Northrop Grumman offers its Bat rail-launched medium-altitude UAV for IED-hunting Sand Dragon B program
WASHINGTON, 17 Aug. 2011. Unmanned aerial vehicle (UAV) designers at the Northrop Grumman Corp. Aerospace Systems sector in San Diego are using the company's Bat unmanned aircraft in the U.S. Air Force Sand Dragon B program to defeat improvised explosive devices (IEDs) and other roadside bombs. The Northrop Grumman Bat UAV is a rail-launched, net-recovered, runway-independent UAV shaped like a bat in flight. The UAV has a 12-foot wingspan, has a 212-pound gross weight, and will be equipped with the Cobalt 190 electro-optical sensor from the FLIR Systems Inc. Government Systems segment in Arlington, Va.
Chandler May AME won Air Force Research Lab contracts worth $16.4 million in 2010 and $2.14 million this year for the Sand Dragon UAV program. Chandler May AME is providing the company's Fury B catapult-launched UAV for Sand Dragon. Fury B is a rail-launched UAV recoverable in a net that can fly missions as long as 24 hours. The Chandler May AME Fury B UAV for Sand Dragon is being fitted with a dual-band radar and electro-optical sensor to help detect and locate IED threats.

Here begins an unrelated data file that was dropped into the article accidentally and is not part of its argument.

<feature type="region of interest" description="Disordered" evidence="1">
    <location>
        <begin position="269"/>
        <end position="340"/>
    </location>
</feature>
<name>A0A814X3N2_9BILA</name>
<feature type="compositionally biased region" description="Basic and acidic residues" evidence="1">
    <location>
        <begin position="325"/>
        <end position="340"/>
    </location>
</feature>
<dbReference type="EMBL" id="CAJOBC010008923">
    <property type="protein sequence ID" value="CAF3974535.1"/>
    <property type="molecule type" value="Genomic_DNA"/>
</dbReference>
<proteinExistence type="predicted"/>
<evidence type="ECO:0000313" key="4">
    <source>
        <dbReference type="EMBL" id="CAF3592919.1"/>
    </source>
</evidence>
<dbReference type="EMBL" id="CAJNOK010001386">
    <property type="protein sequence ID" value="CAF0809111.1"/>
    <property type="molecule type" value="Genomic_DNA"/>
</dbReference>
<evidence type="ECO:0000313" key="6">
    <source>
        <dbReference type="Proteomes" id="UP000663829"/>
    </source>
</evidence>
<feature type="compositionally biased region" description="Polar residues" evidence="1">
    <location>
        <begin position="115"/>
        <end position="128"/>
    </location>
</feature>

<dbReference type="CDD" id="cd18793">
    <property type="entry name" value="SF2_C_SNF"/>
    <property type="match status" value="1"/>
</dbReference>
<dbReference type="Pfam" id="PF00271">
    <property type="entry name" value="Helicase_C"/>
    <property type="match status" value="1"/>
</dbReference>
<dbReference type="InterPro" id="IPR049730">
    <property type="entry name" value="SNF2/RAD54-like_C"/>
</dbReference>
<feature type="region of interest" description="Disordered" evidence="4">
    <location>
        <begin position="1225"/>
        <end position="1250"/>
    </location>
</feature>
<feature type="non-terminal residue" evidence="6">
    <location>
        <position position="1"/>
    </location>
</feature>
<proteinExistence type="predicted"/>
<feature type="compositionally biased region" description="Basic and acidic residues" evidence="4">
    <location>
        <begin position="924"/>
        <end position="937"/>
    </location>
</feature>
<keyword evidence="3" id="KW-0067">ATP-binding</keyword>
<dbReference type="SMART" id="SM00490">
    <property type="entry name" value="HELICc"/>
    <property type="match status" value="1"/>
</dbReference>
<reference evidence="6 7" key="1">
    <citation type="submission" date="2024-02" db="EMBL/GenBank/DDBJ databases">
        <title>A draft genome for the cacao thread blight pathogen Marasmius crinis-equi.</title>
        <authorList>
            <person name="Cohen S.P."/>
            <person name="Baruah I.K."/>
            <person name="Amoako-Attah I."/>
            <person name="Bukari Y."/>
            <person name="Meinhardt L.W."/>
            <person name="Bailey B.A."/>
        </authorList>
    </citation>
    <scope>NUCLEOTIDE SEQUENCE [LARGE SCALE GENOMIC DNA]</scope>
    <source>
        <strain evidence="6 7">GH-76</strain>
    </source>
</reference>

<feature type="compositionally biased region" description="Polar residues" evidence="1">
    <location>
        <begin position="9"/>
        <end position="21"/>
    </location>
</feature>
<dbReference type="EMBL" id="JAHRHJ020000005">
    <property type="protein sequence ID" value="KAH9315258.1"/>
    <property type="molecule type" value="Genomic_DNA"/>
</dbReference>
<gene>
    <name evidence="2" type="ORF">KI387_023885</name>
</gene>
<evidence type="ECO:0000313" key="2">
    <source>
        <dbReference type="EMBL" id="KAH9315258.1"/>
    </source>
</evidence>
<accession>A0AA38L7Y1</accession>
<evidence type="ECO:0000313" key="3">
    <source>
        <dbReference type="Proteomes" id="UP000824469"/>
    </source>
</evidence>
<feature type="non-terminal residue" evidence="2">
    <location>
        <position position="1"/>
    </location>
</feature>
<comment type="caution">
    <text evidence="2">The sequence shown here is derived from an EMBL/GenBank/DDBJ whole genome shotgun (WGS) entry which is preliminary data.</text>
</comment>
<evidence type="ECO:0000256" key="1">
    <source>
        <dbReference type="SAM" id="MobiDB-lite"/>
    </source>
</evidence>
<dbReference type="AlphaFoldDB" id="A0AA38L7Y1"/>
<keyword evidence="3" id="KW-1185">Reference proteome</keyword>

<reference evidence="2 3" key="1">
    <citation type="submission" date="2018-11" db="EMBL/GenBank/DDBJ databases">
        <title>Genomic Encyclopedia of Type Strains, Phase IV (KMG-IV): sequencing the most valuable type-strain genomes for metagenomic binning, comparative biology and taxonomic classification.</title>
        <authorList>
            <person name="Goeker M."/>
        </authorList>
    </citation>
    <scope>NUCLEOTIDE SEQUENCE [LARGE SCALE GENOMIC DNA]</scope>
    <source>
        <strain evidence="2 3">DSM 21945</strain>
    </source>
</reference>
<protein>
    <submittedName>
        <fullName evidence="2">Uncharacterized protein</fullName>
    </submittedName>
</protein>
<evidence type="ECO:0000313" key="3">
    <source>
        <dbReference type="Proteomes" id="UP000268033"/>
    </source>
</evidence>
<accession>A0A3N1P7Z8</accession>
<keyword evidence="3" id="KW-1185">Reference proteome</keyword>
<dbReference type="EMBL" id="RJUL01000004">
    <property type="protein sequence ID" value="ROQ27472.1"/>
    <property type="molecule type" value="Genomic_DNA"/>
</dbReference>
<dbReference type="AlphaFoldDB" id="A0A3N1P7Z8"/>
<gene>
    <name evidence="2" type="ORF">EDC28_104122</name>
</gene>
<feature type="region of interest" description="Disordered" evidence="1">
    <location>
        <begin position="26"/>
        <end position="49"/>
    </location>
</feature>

The Northrop Grumman Bat UAV entry in the Air force Sand Dragon B program is a medium-altitude UAV that can be configured with different-sized fuel tanks and different sensor payloads. The Bat has a blended body design able to carry a 3.2-cubic-foot payload.
The Bat Northrop Grumman Bat UAV has two engine variants -- a Hirth electronic fuel-injection engine, as well as a heavy fuel-variant, which runs on a version of JP-8 fuel, the most widely used fuel used by the U.S. military, Northrop Grumman officials say.
For more information contact Northrop Grumman Aerospace Systems online at www.as.northropgrumman.com.